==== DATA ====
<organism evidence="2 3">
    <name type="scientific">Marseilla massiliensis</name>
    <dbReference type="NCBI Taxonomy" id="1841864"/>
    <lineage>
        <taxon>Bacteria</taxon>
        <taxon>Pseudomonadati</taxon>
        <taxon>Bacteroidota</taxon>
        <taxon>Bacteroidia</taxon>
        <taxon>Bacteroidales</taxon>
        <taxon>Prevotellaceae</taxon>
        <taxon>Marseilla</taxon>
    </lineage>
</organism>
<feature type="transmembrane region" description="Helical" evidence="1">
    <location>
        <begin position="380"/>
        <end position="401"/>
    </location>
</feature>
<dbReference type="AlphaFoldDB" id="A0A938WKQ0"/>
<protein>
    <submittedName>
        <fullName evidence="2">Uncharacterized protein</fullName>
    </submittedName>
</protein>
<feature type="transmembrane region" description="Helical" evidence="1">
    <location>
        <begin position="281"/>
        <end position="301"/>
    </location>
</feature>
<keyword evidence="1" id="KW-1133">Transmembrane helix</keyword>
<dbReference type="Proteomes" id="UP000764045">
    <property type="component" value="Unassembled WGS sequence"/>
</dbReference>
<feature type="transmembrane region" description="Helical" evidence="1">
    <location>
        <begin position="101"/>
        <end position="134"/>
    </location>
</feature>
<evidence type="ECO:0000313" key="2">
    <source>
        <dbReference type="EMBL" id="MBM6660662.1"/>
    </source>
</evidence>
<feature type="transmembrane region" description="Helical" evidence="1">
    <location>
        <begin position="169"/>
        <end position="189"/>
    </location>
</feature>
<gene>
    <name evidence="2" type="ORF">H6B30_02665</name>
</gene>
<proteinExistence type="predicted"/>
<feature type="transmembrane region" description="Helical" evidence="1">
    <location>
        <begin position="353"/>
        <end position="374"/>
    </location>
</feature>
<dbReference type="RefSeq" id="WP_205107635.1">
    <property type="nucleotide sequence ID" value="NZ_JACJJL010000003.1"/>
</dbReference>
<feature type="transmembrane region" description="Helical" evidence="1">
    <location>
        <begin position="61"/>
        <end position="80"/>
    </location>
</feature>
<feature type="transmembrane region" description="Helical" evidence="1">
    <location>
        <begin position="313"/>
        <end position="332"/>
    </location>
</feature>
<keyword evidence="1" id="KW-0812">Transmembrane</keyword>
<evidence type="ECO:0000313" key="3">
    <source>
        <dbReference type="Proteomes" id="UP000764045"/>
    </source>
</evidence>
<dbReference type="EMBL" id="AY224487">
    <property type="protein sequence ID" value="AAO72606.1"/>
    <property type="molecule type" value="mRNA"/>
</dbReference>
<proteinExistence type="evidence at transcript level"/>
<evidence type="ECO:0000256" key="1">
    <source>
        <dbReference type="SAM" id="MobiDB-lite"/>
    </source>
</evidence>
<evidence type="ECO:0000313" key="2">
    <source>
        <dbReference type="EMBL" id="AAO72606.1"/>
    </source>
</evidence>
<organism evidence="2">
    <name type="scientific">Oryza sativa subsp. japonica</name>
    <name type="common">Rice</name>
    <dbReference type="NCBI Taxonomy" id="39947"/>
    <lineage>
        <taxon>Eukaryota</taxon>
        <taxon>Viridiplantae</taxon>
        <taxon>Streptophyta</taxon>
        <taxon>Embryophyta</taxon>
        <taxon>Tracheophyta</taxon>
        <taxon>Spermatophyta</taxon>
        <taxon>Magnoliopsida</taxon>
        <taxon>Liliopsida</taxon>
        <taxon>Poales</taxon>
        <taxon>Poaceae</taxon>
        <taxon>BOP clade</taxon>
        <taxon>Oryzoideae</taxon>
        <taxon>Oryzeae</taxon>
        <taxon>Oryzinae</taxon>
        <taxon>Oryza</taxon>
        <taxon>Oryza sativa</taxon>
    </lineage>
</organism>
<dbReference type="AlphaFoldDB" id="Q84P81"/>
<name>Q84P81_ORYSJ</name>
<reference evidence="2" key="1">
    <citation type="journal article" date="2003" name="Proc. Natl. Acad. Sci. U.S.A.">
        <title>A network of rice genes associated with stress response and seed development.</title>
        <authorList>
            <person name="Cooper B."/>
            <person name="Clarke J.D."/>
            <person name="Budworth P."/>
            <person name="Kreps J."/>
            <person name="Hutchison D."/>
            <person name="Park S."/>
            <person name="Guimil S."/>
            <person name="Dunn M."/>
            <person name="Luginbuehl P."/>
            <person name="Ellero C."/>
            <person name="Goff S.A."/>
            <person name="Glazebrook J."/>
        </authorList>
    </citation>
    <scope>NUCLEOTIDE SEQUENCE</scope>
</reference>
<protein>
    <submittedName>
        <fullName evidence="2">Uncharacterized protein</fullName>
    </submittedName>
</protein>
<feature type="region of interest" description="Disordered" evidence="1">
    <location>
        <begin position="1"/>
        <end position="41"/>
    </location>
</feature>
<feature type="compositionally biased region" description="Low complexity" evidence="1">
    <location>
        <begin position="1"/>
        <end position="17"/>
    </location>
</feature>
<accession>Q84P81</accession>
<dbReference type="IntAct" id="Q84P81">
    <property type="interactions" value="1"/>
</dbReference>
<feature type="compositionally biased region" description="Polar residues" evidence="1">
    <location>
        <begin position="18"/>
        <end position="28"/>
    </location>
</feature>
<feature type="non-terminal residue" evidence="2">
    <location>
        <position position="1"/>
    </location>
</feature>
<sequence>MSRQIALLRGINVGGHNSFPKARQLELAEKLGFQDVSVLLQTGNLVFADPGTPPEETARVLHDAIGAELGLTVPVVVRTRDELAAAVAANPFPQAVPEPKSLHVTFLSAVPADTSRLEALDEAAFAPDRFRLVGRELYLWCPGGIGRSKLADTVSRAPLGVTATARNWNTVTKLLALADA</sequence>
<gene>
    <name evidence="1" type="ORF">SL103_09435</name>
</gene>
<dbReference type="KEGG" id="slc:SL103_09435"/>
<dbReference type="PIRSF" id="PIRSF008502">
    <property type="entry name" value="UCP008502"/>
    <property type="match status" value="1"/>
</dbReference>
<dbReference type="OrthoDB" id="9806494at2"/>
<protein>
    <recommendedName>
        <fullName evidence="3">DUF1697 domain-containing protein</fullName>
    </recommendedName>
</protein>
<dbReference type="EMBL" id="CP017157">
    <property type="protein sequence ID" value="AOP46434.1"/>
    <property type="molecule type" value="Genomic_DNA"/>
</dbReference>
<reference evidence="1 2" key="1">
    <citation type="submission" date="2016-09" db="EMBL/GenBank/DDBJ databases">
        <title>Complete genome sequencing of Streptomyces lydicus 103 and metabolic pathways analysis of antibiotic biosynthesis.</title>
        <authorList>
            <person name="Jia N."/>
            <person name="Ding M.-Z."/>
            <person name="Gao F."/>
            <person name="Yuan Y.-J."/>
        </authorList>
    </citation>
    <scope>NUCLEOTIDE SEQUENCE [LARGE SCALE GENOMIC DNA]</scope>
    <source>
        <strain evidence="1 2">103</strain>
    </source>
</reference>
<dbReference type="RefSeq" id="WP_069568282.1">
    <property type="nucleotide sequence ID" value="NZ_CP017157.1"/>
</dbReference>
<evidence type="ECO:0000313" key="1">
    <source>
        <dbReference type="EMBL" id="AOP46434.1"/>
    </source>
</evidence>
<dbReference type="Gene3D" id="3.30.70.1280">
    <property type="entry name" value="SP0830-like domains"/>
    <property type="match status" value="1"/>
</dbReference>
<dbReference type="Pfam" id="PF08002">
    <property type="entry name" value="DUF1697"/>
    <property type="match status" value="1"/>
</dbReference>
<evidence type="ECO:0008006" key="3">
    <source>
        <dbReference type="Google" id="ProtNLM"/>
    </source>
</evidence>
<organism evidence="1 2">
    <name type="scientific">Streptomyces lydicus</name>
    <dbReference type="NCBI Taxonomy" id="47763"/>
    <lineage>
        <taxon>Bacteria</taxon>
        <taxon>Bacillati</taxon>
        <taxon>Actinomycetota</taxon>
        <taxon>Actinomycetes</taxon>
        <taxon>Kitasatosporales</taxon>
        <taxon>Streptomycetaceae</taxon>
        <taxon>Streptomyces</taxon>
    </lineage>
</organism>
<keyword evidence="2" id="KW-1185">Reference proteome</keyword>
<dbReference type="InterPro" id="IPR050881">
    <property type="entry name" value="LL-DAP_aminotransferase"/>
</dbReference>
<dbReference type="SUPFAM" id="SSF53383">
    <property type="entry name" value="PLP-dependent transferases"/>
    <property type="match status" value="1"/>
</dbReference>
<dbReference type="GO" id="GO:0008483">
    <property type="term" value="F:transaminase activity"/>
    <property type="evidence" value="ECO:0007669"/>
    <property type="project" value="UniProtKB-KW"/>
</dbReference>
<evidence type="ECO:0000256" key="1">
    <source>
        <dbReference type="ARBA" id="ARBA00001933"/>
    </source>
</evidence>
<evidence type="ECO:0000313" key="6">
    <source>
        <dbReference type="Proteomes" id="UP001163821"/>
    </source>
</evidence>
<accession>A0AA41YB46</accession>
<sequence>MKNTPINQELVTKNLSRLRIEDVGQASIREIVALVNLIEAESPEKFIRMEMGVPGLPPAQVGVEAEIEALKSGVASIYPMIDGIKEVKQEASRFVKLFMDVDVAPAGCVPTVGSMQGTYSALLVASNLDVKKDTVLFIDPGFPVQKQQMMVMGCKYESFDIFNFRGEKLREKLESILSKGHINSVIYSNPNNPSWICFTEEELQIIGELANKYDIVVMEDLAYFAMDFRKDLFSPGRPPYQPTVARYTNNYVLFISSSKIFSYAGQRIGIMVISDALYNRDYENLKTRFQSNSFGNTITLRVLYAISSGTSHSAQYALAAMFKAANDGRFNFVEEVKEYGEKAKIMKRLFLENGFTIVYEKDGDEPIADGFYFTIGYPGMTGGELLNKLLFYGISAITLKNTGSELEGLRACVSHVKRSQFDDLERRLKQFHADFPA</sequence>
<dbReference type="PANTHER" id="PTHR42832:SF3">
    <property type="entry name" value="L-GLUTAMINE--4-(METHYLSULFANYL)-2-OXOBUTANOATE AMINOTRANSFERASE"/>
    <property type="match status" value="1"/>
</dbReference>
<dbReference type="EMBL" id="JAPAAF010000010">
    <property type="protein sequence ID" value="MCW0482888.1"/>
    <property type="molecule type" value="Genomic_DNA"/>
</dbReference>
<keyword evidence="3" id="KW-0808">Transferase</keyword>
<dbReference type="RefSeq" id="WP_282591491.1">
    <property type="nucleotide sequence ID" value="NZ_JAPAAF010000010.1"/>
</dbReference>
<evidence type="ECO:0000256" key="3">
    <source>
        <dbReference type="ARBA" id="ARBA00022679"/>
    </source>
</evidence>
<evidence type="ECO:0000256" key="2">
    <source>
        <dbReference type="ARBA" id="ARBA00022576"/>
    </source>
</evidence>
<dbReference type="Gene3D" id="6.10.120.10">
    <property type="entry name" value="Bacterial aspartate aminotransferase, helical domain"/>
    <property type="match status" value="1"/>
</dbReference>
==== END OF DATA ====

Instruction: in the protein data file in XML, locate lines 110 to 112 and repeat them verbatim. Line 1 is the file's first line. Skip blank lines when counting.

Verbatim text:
        <taxon>Magnoliopsida</taxon>
        <taxon>Liliopsida</taxon>
        <taxon>Poales</taxon>